Value of Seaweeds Exports
Philippines vs. Zamboanga City
1996 to 1999 In millions US Dollars

Year Philippines Zamboanga City Share
1996 93.969 8.345 8%
1997 94.699 21.298 26%
1998 64.212 16.578 26%
1999 95.653 22.956 24%
Source: Bureau of Export Trade Promotion, DTI


Dried Seaweeds Warehouse

Carrageenan Processing Plant

Zamboanga Carrageenan Manufacturing


Key Industry Players, Zamboanga City

Company Products Address
1. Marcel Trading Corporation Processed Carrageenan San Jose Gusu, ZC
2. Polysaccharide Corporation Semi-Refined Carrageenan Maasin ZC
3. LM Zamboanga United Trading Dried Seaweeds Rojo Cmpd. Sta. Catalina ZC
4. Omar General Trading Dried Seaweeds Rojo Cmpd. Sta. Catalina
5. Southern Seaweeds International Dried Seaweeds Sta. Catalina ZC
6. King Hock Seaweeds Ent. Dried Seaweeds Rojo Cmpd. Sta. Catalina ZC
7. Ramon Chua and Company Dried Seaweeds Rojo Cmpd. Sta. Catalina ZC
8. Sulbasco General Trading Dried Seaweeds Gov. Ramos Ave. Sta, Maria ZC
9. Harry Chua Trading Dried Seaweeds Rojo Cm[d. Sta. Catalina ZC
10. Zamboanga Fish Trading Dried Seaweeds Veterans Ave. ZC
11. Luzon Copra Dried Seaweeds Campaner St. ZC
12. IA Business Enterprises Dried Seaweeds Lunzuran ZC
13. Chen Hong Marine Products Dried Seaweeds Baliwasan Seaside, ZC
Organization and Local Partners

There are eleven (11) associations/cooperatives and one development council in Zamboanga City. The main private sector partner is the Western Mindanao Seaweed Industry Development Association. The following government agencies and private sector groups were organized into a cluster known as the Seaweed Industry Cluster Inter-Agency Task Force.

National Agencies

1. Department of Trade and Industry
2. Department of Science and Technology
3. Department of Agriculture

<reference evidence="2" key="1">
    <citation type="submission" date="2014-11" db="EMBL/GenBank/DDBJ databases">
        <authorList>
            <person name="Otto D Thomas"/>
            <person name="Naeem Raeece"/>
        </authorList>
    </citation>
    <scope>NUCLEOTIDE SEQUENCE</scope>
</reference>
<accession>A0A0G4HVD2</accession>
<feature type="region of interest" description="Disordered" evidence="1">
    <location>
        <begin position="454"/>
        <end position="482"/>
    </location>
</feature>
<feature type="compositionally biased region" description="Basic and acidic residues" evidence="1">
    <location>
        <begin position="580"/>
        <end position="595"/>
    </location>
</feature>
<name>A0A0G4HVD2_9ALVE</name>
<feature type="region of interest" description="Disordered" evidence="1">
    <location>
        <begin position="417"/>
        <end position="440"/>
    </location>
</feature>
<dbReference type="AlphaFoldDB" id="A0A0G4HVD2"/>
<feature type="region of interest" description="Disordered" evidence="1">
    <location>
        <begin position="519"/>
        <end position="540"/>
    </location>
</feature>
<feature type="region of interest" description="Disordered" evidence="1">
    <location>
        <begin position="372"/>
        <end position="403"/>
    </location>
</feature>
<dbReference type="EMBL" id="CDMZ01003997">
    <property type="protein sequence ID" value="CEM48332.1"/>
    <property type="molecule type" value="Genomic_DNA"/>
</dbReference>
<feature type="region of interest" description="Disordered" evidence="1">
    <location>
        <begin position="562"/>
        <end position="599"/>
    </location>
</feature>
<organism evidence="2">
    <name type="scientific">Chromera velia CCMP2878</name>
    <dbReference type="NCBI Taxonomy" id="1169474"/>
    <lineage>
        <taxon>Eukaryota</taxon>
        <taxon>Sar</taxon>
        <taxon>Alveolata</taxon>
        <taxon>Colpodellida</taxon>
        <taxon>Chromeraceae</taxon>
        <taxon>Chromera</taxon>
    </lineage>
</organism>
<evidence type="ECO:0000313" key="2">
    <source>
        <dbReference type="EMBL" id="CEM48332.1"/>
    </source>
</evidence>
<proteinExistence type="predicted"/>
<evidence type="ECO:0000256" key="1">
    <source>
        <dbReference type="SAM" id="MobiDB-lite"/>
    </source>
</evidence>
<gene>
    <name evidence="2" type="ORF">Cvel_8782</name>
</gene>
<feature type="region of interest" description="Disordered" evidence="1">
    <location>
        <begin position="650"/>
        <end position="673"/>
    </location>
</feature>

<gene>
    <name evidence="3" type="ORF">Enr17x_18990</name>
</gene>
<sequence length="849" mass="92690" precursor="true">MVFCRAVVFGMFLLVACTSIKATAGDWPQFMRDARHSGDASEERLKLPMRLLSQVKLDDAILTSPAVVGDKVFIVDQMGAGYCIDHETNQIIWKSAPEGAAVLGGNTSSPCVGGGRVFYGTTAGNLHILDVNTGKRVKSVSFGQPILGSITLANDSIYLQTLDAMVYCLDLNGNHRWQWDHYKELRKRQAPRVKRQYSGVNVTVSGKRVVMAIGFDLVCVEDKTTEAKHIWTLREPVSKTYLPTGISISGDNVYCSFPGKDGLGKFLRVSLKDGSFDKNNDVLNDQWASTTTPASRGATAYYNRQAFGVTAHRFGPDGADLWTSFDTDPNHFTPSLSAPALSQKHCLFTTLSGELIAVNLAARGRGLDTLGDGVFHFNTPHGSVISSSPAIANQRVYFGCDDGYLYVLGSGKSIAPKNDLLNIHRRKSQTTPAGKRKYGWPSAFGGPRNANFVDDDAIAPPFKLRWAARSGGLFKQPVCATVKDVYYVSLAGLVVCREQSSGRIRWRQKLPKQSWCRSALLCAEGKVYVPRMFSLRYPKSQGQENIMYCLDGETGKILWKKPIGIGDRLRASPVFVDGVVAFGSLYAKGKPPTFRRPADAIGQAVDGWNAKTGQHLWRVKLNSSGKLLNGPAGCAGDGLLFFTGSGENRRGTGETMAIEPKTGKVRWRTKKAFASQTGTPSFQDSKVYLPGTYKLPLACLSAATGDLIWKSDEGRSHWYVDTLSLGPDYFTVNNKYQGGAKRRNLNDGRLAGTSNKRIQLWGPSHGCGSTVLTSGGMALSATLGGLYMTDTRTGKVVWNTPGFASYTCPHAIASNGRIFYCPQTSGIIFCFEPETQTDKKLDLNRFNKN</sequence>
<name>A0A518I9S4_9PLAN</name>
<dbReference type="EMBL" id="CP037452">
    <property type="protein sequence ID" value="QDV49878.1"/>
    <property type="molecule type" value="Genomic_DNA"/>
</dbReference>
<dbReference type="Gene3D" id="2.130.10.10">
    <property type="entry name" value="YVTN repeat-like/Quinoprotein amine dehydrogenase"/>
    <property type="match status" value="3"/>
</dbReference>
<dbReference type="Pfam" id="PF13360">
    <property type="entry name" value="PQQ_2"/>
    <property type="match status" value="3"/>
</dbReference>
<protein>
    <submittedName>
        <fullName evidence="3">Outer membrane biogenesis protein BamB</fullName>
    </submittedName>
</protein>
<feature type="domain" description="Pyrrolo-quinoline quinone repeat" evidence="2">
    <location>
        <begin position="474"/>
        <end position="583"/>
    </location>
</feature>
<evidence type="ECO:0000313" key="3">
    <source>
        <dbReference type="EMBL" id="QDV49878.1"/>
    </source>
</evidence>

4. Department of Environment and Natural resources
5. Bureau of Fisheries and Aquatic Resources
6. Regional Fisheries Training Center

Local Government
1. Office of the City Agriculturist

Private Sector/Academe
1. Zamboanga City State College of Marine Science and Technology
2. Growth With Equity in Mindanao



Gap Analysis
1. Need for measures to combat diseases pestering the seaweed farm.
2. Need for measures to prevent toxic wastes affecting seaweed farming
3. Need for improved farming techniques to realize high volume of production
4. Need to improve quality of seaweeds
5. Need for post harvest facilities like solar driers and warehousing
6. Need for lower cost of freight and handling
7. Need for wide market linkage.

1. Conduct research on diseases pestering seaweeds farms
2. Monitor, evaluate and asses effect of manufacturing operations if industries located near seaweed farming areas especially on toxic waste discharges.
3. Aggressive information/education on effective seaweed farming
4. Aggressive information drive on good seaweed farming and drying practice.
5. Upgrading farm implements and post harvest facilities like driers.
6. Conduct forum on shipping and freight costs.
7. Access  to marklet trends
For more information contact:
                     MR. SEVERINO M. LANDINGIN
                     Provincial Director
                     Department of Trade and Industry
                     Zamboanga City Office
                     2F SKT Bldg., #41 Rizal St., Zamboanga Ci4y
                     Tel. Nos.          (062) 991-2704
                                             (062) 991-2705
                     Fax No.            (062) 993-0594
                     E-mail :